City animals

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May 2015

Sharing the Planet with Animals

By | May 27th, 2015|Tags: |

12977357524_2aeb09c2c0_oIn City Animals, you can learn all about the different animals that we share our urban environments with. It’s interesting to think about the profound impact that humans have had upon the planet—no other species has made as many changes to the earth or affected as many other species as we have. Many animal species’ habitats and habits have changed based upon their interactions with people. For instance, squirrels used to live only in forests, but when people began farming, squirrels moved closer to them to snag some corn and grains. Now, squirrels are common in just about every city in the country.
Can you think of any other animals that are different because of their relationships with humans?

Photo by Flickr user Henry Hemming

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From the Wilds of . . . Suburbia?

By | May 6th, 2015|Tags: , |

RaccooneatingNormally when you go to a zoo, you make a beeline for the animals that you can’t see every day, like lions and bears. But many zoos also feature exhibits of animals that live more locally. These animals are often rescues that can’t live in the wild. For instance, at the Folsom City Zoo Sanctuary, you can see Crash, a raccoon who got his name after he was rescued after being hit by a car. When animals are injured, even if they’re nursed back to health, they don’t always have the ability to make it on their own—a damaged wing might make it impossible for a hawk to hunt for prey, or blindness might make a skunk more vulnerable to predators. Zoos, nature centers, and wildlife sanctuaries can provide these animals with a new lease on life. And they’re exciting for you to visit, too—even though foxes, possums, raccoons, and squirrels might live near you, you can get a much closer look at them at the zoo!

 

Photo by the Folsom City Zoo Sanctuary.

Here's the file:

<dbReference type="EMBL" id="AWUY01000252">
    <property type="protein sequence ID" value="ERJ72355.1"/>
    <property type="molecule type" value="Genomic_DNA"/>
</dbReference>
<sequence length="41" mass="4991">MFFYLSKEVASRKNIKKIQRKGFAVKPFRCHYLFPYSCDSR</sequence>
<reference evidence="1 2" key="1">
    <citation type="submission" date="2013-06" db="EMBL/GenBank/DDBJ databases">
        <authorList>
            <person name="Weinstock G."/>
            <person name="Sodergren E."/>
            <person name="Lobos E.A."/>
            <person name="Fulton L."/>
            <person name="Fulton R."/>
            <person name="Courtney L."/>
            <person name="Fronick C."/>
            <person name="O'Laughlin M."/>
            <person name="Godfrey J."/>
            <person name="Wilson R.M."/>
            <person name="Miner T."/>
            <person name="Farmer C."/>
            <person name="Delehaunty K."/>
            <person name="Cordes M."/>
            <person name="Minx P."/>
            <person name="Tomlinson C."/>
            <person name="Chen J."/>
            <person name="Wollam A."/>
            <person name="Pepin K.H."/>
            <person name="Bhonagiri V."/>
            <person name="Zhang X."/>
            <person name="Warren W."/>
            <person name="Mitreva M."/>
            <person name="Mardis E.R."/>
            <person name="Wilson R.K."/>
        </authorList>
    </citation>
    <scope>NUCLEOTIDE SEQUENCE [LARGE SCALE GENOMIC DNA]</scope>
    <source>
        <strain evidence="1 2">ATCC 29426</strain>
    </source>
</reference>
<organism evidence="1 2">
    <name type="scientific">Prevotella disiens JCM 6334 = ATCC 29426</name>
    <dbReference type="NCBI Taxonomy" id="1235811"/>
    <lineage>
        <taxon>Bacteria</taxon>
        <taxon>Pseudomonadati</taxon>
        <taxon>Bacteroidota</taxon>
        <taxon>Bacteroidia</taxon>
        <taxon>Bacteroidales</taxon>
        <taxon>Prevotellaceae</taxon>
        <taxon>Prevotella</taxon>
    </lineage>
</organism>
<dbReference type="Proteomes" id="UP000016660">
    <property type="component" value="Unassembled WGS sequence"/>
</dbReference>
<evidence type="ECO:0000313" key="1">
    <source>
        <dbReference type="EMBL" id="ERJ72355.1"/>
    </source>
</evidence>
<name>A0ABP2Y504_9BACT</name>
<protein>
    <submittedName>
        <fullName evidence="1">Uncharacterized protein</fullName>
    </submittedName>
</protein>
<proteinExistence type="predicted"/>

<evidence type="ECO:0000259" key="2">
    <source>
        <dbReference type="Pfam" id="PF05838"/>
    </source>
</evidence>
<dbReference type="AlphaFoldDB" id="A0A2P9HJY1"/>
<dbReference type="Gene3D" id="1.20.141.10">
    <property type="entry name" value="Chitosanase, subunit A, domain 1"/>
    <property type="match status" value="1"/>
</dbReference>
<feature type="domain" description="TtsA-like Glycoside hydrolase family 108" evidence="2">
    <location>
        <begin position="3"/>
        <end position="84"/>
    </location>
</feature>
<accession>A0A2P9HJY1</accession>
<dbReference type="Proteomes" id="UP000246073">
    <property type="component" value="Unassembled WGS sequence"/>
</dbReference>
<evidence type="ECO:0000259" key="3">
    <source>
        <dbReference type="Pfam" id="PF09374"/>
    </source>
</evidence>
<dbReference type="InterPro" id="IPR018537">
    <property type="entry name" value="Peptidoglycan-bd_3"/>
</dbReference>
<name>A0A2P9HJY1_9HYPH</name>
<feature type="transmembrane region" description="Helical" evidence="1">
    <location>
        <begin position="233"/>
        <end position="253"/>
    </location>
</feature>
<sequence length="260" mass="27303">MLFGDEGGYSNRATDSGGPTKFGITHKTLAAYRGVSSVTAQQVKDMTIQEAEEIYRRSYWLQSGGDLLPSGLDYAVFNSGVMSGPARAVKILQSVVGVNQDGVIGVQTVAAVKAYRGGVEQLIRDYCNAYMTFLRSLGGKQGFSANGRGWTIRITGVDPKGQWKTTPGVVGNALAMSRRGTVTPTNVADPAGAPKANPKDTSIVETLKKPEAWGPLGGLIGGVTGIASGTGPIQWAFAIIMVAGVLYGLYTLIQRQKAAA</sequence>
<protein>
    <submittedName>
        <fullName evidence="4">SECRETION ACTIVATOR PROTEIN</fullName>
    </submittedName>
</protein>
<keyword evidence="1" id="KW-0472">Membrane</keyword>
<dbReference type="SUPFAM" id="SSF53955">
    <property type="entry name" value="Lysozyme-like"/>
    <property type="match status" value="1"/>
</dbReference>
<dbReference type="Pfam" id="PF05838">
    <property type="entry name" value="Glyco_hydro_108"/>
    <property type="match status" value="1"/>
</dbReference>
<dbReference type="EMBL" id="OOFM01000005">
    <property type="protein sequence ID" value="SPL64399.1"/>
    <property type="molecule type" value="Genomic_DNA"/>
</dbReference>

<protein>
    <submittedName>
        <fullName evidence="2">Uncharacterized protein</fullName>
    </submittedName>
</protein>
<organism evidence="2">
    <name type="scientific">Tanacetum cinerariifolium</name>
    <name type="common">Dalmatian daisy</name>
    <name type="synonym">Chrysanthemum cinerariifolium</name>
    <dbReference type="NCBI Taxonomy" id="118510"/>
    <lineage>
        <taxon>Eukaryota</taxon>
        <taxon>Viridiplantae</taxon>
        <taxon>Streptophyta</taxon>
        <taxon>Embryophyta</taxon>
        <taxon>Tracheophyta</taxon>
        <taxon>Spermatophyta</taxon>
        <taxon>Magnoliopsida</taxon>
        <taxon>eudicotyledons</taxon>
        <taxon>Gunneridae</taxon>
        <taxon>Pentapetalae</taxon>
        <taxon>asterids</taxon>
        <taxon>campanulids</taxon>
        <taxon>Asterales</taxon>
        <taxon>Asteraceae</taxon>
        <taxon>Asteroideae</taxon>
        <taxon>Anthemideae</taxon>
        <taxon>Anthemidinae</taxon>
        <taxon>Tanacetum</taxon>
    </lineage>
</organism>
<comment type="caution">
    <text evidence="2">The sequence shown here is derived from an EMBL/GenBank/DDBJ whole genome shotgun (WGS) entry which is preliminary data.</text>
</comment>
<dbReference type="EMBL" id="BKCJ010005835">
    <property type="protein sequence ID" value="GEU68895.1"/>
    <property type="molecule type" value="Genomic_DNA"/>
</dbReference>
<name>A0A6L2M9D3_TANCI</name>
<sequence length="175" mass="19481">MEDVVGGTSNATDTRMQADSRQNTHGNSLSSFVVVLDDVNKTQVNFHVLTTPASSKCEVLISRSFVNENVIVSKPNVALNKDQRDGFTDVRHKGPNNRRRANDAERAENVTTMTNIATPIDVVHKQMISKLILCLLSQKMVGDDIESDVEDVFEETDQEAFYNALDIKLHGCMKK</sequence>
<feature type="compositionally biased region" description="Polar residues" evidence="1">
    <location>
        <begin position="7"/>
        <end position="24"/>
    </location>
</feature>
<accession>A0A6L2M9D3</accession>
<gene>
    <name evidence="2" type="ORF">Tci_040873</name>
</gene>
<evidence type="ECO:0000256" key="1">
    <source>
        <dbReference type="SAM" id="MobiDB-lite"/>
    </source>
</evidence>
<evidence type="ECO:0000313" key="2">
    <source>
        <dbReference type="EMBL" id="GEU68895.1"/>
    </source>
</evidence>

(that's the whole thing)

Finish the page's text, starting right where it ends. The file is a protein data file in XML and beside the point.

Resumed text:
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April 2015

City Animals

By | April 29th, 2015|Tags: |

raccoon Waschbaer_auf_dem_Dach

We normally think that if you want to see some animals, you have to go out to the forest or countryside. However, there are lots of animals that thrive in our neighborhoods and cities, too! For thousands of years, animals have adapted to living near humans and taking advantage of our buildings for shelter and our garbage for food. But the raccoons, possums, squirrels, and rabbits that live in most American cities aren’t the only animals that can be found near people. Peregrine falcons make their nests on the tops of skyscrapers (in less urban areas, they live up on rocky cliffs). In Miami, you can sometimes spot alligators near the roadside, and in Churchill, Manitoba, you can see migrating polar bears.

For animals that have adapted to living near humans—like the raccoons and possums that you see going through your trash—the spread of our cities is nothing to worry about. The more humans there are, the more garbage there is to eat! For animals that live on the edges of cities, like bobcats and bears, humans spreading into their space can spell trouble. You can learn more about how we can better share our planet with our animal friends in Zoobooks and at your local zoo or nature center!

Photo credit: Wikimedia Commons contributor Carsten Volkwein.

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